Ex-Dallas mayor had 'positive' talks with Cornyn about Senate bid

"Our focus isn't on any single candidate. Our focus is really [on putting in] place a team that we think is really strong," he said. "I discount nobody."

With fundraising reports due to the Federal Election Commission later this month, Leppert said he's "pushed hard" to have a strong showing in his first quarter in the Senate race.

"That has been very positive," he said, but declined to reveal the figures from his April report.

"We'll release those in the next couple of days," he said. "I've been very, very pleasantly surprised at the reception that we’ve had."

Observers have predicted candidates will need to spend upward of $20 million to be competitive in the primary. Dewhurst and other potential candidates such as Texas Rep. Michael McCaul (R) have personal fortunes to draw on, which could help them gain an advantage.

Leppert, who headed Turner Construction Co. before being elected mayor, said he would contribute some of his own money to his campaign. "I'm going to put my money where my mouth is," he said. "We will be very competitive and very viable as a candidate in fundraising, getting our message out and all the key things that we need to do to eventually win."

Leppert's message will be built around his time in the mayor's office. In his announcement video in February, he talked up the "business principles" and "common-sense conservative judgment" he brought to the job.

"To combat crime, we increased the police force — without raising taxes," he said. "Violent crime: It plummeted 30 percent."

He calls being mayor "probably the most accountable type of job anywhere in the nation." But some observers note that Leppert resigned before his first term ended in order to run for Senate, which could make him vulnerable to the charge that he's a quitter.

Leppert said that won't be an issue.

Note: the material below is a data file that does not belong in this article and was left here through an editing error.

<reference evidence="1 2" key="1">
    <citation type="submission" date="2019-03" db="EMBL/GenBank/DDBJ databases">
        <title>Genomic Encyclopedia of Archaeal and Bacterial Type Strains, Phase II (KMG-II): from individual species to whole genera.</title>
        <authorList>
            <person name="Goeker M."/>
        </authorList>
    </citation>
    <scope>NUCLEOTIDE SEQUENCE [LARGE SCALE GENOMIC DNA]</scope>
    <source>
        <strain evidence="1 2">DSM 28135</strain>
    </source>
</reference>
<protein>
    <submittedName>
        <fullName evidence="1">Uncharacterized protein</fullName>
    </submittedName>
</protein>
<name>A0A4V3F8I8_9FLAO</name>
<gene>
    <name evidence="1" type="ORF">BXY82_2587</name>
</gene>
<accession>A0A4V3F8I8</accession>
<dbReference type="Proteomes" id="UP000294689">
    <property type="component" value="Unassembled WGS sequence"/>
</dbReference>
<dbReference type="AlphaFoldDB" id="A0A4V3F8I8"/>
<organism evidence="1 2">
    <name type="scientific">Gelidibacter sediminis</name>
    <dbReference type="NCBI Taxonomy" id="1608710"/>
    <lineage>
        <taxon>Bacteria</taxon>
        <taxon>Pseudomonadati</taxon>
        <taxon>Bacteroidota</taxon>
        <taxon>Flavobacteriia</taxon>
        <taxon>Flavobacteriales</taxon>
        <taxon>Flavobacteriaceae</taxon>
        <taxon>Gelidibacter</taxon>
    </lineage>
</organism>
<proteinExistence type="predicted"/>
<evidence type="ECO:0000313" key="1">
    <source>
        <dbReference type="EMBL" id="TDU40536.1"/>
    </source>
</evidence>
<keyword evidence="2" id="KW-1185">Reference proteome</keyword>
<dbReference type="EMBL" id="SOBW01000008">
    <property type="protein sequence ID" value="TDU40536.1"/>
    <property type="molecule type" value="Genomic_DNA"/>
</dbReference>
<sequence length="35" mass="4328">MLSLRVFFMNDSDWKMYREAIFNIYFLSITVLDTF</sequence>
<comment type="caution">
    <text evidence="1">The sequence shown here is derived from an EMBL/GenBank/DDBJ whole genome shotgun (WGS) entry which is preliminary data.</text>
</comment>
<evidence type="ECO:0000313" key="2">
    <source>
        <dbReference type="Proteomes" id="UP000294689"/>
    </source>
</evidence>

"When we came in, we laid out some specific objectives and priorities," he said. "I think everybody understands that [in] each one of those areas, we not only completed them, but we exceeded projections.

"I think people feel good about that," he continued. "I think people also understand that although it was a couple months short of the end of the term, the reality was that most of the council races are contested. So from a policy standpoint, there was very little that was going to be accomplished in the next couple months anyway."

Leppert bills himself as a staunch fiscal conservative, and said he would resist voting to raise the federal government's debt ceiling.

"I think we've come to the point where a line has to be stood," he said. "I would not vote for [raising the debt ceiling] unless I knew that there was real discipline that was coming in the system. Discipline in terms of caps, balanced-budget amendments, those sorts of things."

Asked if he would be the deciding vote against raising the debt ceiling, thereby putting the country into default with its creditors, Leppert pointed to other options.

Instead of voting to raise the debt limit, Leppert indicated he would support legislation introduced by Sen. Pat Toomey (R-Pa.) that would allow the government to avoid defaulting on its debts if the $14.3 trillion limit were reached by requiring the Treasury Department to pay principal and interest on public debt before making any other payments. "You don't go into default," said Leppert.

On immigration reform, he said border security should be the priority. "We have to control the borders," Leppert said. "We need to do it in a way that the policy does not provide amnesty."

--Updated at 4:45 p.m.

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